When the news of the novel corona virus first became known to us at the end of December 2019, the new epidemic was blamed on one of Wuhan’s so-called ‘wet markets’. Most Americans had never even heard of ‘wet markets’ before. Now it’s a household word.  

We learned about them then when the Chinese government said the virus had come from a wet market in Wuhan, China. The wet markets in China are known for selling exotic and sometimes rare animals, like snakes, civet cats, foxes and to wolf cubs, as well as all forms of birds, reptiles, amphibians, and even dogs and cats – for food. And this virus, according to the Chinese government, came from bats. And bat soup. Later they said it had come from the scaly ant-eater or pangolin. And they also said that they had the virus under control. 

In fact, they were lying on all counts, because the virus didn’t come from the wet market, and it didn’t come from the scaly ant-eater, and it wasn’t close to being under control. 

The closest they came to the truth was when they said it came from bats. But it wasn’t from bat soup, or from bats in the wet market. In fact, by some accounts, there were no bats being sold in the wet market. 

It came from a virus carried by a certain kind of bat found in South China, that was collected and cultured in a laboratory. Although it was originally thought to be conspiracy theory and those who suggested it were mocked, as I was when I first reported it in mid-January, it is now generally accepted that the original COVID-19 virus came from a virology laboratory in Wuhan. 

But that is a major topic for another article. Because this is not about the laboratory or about the bats. 

It is about the wet markets in China . . . and in the United States. 

Did you know that there are wet markets in America? 

Wet markets are common throughout China, and we’ve heard a great deal about the one in Wuhan. In any Chinese city, there are hundreds of such markets, and the Chinese people come to the markets to get their freshly slaughtered meat. Nothing new there. These live animal markets are also common in Africa and other parts of Asia, and in the Middle East, mostly in underdeveloped areas.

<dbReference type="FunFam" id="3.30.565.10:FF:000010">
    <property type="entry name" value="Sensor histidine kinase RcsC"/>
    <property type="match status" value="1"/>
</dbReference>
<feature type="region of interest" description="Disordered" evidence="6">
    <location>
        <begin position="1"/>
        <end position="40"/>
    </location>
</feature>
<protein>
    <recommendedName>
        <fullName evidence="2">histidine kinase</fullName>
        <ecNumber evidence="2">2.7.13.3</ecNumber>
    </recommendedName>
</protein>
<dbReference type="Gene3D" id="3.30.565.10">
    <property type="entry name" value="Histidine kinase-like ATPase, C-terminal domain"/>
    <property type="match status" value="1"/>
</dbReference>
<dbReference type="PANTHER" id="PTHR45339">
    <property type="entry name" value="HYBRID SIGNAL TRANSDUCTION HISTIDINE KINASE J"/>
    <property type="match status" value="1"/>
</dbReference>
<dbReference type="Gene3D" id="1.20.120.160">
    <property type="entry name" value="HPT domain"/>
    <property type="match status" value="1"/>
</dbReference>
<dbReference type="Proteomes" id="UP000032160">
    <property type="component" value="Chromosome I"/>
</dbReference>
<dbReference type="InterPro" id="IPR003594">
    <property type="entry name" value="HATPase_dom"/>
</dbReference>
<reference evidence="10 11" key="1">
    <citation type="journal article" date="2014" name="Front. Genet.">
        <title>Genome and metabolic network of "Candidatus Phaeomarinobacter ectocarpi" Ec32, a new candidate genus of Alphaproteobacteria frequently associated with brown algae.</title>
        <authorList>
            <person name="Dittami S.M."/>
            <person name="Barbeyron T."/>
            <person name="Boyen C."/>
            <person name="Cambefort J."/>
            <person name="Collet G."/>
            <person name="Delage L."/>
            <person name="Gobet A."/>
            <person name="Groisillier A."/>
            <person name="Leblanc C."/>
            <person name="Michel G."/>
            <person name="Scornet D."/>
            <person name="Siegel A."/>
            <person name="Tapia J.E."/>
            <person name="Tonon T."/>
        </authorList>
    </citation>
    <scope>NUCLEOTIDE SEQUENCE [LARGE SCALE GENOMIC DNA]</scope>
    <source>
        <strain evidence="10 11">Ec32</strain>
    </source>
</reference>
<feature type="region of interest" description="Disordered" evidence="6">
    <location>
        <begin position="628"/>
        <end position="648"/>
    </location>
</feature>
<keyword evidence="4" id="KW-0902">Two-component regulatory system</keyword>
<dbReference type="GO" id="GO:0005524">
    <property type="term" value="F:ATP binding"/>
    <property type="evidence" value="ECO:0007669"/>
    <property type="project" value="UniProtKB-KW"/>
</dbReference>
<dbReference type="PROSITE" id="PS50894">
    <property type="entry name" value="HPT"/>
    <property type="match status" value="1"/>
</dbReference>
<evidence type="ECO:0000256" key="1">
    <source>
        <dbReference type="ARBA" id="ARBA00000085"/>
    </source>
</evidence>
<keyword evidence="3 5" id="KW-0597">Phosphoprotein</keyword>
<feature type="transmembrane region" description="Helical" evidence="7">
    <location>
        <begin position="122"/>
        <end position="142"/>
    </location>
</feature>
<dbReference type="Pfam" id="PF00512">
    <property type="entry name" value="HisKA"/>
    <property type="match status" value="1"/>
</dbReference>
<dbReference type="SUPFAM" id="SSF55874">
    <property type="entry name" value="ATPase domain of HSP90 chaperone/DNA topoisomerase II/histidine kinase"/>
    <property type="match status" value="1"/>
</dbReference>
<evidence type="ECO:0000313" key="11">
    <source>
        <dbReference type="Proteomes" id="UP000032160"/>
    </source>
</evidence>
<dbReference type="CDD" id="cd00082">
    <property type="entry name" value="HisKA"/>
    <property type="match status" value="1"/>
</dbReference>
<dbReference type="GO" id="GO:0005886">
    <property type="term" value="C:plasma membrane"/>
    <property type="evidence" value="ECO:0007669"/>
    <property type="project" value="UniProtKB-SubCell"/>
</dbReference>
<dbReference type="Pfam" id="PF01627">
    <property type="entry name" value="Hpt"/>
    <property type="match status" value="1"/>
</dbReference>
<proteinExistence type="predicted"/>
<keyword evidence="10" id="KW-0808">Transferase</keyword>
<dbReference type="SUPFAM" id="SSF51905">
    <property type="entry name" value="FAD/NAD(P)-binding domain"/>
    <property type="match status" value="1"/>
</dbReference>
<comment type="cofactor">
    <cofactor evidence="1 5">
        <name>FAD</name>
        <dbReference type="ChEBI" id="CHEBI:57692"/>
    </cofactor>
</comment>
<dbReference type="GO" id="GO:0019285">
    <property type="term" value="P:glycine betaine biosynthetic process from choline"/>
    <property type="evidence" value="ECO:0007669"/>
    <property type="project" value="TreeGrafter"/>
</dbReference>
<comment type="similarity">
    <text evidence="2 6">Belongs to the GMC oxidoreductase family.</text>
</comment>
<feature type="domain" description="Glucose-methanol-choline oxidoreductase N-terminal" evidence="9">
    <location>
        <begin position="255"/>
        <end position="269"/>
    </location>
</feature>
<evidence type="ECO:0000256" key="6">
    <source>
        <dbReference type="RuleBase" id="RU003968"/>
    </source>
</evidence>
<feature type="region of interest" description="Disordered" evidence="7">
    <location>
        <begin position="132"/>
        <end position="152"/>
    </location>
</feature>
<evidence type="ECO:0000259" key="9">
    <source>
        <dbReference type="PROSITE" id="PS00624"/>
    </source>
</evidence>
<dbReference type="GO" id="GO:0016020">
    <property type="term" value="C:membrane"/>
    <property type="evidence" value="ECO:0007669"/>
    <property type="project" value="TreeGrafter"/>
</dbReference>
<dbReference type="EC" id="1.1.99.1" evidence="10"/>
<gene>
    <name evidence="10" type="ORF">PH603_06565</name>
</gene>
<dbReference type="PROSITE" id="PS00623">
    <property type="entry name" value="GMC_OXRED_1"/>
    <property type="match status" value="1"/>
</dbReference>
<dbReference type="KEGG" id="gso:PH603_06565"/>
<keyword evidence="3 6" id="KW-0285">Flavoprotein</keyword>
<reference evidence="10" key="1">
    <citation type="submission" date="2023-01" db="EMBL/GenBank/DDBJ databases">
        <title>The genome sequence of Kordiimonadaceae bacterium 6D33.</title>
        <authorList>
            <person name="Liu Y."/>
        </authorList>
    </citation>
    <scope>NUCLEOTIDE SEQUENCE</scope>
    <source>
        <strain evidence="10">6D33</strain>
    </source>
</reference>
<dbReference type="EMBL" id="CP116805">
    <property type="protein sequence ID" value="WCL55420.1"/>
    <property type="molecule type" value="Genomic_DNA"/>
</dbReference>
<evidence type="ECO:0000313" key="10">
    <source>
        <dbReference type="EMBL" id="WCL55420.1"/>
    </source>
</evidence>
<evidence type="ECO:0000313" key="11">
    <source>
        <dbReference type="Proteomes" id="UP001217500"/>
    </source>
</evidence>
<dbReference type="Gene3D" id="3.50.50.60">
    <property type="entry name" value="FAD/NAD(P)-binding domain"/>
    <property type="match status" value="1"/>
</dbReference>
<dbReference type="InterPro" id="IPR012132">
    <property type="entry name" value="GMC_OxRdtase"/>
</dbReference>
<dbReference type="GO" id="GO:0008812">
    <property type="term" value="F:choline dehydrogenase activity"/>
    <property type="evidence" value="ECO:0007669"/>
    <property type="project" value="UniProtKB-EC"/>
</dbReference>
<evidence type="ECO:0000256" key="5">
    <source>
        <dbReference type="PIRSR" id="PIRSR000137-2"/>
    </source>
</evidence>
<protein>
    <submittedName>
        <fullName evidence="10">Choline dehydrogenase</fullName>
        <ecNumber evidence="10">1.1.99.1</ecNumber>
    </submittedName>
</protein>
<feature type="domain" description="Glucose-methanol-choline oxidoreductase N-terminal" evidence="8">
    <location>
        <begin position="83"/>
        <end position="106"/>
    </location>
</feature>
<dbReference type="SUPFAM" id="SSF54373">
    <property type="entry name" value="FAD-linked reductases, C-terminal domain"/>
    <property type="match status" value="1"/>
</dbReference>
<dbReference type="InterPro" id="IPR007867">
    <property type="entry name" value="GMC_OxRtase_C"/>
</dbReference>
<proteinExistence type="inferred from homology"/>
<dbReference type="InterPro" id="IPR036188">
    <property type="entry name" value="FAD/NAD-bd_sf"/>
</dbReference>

But did you know that there are also wet markets in New York City? And Chicago? And San Francisco?

Tens of thousands of shoppers come to these markets and pick out live animals which they buy for food. And while they wait, the animals are slaughtered, and then carried home as freshly killed dinner.

It is shocking to learn that there are more than 80 wet markets in the New York City area alone, from the Bronx to Queens. Most of the patrons are immigrants from countries where wet markets are common. 

So what’s so bad about the wet markets? Well, a multiple of things, and they are very bad. 

These markets – in New York and California and Illinois – are filthy and unregulated. and, just like in China, they sell live animals, chickens and other fowl, crammed into small crates in the cruelest way, jammed together without access to food or water. Baby goats and lambs are tethered to poles or vendor stands, right next to butchered meat, whole carcasses, hanging on hooks along the wall. And the discarded entrails of the butchered animals, as well as blood and animal feces, are just left on the ground in piles and puddles. And the small children of the shoppers, accompany their parents, and walk and play in that mess.